Once a detailed bid specification has been developed and prospective bidders have been carefully pre-qualified, it should be relatively straightforward to evaluate, analyze, and compare bids. The most experienced demolition contractors will be able to produce the most accurate—though not necessarily the lowest—bids, particularly with respect to calculating and estimating salvage value and remediation cost. If a fixed price or GMP is required, a negotiated pricing process that leads into a GMP during the pre-demolition phase might be necessary.
The project manager, whether employed by the owner or retained, is critical to the success of the project. Here again, prior experience with power plant demolition can make a big difference. Experience with the owner’s procurement and contracting process is also extremely useful. If the OR-OE has continued into the owner’s representative role following the bidding process, it can assist in monitoring the remediation and demolition, coordinating requests for information and change orders, helping to ensure the integrity of the measurement and valuation of salvageable materials, and facilitating the smooth running of the demolition phase.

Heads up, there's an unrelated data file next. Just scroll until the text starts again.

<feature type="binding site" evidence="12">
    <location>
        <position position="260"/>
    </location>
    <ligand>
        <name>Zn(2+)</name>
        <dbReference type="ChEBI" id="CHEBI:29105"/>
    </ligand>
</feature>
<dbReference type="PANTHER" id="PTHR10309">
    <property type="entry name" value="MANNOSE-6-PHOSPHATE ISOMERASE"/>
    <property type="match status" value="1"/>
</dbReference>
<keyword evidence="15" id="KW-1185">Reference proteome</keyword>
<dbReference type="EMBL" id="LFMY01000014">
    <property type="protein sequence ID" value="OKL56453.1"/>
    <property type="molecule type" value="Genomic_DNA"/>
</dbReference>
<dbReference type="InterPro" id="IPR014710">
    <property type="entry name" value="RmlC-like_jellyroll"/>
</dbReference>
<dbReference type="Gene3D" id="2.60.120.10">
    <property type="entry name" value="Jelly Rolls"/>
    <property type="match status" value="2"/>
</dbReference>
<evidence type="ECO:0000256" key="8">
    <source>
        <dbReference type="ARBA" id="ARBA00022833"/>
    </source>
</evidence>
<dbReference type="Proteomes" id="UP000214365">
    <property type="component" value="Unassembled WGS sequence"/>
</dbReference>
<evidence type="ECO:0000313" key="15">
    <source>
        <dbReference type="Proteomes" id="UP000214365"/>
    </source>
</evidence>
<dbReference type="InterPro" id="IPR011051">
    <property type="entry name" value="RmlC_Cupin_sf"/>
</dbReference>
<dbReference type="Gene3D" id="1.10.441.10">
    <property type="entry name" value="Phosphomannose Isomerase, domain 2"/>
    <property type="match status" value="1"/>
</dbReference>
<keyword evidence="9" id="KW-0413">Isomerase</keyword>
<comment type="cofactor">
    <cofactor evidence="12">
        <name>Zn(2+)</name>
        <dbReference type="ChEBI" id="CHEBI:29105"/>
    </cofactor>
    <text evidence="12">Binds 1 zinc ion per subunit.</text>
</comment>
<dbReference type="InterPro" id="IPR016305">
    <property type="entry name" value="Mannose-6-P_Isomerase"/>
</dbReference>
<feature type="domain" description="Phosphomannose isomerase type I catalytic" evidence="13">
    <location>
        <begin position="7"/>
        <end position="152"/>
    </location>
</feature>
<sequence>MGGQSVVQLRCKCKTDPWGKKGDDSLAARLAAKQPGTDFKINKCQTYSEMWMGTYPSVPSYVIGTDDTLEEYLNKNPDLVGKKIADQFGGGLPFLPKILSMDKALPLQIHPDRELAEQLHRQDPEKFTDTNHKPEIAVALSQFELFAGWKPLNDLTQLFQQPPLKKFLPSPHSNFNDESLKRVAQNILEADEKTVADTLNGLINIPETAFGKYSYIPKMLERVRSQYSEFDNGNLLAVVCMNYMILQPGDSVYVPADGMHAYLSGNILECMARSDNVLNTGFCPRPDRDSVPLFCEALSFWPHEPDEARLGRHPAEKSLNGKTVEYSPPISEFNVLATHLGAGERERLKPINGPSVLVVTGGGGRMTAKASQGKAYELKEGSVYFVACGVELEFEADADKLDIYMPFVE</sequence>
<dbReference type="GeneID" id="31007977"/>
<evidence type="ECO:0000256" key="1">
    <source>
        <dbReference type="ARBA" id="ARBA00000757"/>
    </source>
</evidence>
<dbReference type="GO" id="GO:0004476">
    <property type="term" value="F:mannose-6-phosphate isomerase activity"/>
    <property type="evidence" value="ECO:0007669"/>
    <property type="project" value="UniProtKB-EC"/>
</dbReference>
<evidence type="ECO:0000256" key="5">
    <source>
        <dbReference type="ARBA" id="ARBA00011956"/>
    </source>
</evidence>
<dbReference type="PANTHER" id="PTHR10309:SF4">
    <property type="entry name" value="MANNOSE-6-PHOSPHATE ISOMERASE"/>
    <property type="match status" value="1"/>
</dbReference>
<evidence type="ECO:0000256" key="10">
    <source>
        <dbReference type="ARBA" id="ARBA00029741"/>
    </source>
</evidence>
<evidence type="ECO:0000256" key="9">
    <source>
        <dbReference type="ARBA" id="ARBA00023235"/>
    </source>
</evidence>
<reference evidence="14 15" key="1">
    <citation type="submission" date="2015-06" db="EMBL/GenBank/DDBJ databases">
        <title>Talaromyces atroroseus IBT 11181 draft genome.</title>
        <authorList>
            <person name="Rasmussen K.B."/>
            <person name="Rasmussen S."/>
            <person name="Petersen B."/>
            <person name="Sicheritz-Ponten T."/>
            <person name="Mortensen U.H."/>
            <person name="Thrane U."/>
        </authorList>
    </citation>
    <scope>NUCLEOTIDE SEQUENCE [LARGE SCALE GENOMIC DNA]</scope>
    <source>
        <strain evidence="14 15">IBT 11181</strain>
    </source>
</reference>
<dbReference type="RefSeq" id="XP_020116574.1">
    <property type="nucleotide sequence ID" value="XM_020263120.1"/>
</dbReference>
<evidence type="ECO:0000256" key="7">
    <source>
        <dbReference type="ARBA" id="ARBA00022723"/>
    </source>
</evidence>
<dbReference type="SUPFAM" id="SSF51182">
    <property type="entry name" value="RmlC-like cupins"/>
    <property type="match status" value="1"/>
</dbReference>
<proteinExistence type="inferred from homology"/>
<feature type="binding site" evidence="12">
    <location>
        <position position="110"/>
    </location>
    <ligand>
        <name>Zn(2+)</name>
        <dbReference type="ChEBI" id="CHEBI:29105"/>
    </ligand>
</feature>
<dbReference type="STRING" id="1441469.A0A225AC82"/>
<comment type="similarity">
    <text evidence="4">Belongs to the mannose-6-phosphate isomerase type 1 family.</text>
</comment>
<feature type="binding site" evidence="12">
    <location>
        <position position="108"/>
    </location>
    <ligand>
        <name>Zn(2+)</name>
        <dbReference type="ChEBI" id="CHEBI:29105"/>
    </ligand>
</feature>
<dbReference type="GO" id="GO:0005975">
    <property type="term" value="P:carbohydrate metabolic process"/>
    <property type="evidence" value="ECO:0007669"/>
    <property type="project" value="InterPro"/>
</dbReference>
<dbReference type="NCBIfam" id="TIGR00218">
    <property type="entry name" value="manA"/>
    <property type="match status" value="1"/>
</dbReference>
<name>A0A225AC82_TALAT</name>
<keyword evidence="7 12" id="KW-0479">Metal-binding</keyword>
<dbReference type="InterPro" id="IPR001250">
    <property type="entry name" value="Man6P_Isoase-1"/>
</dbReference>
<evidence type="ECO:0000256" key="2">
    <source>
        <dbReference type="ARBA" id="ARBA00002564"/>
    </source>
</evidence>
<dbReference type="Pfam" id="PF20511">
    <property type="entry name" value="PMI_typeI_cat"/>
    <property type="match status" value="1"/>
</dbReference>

In addition, managing communications with internal and external constituencies is also critical during the actual demolition of the plant. Consider creating an external website, describing the progress that has been made and planned activities for the next week or two. These steps can go a long way to preventing complaints about sudden changes in noise levels, short term increases in traffic, and the potential for damage claims. If local interest is high, a live webcam can allow neighbors and citizen groups to follow the progress of the project. Regular meetings, along with special meetings as needed if there are incidents that occur or delays that arise, will also go a long way to enhancing the level of trust that nearby residents and local officials have in the process and their overall support during the demolition and redevelopment efforts.
Often, owners of retiring power plants decide to decommission them in the short term, without immediate demolition. With the passing of time, however, unused plants age and through exposure to the elements can deteriorate to the point that their overall decline can result in liability for their owners and former operators, or make the demolition process more complicated and expensive. Also, community pressures to capitalize on an underutilized resource might eventually overcome any financial justification for not replacing a decommissioned plant with a new power generation facility.
Brownfield redevelopment initiatives might hasten, through available incentives, the regulatory and community decision to step-up the pace of redeveloping such facilities. When they do, then experienced advice, thorough advance planning, and comprehensive preparation comprise the least expensive and most successful approach to avoiding pitfalls and potholes.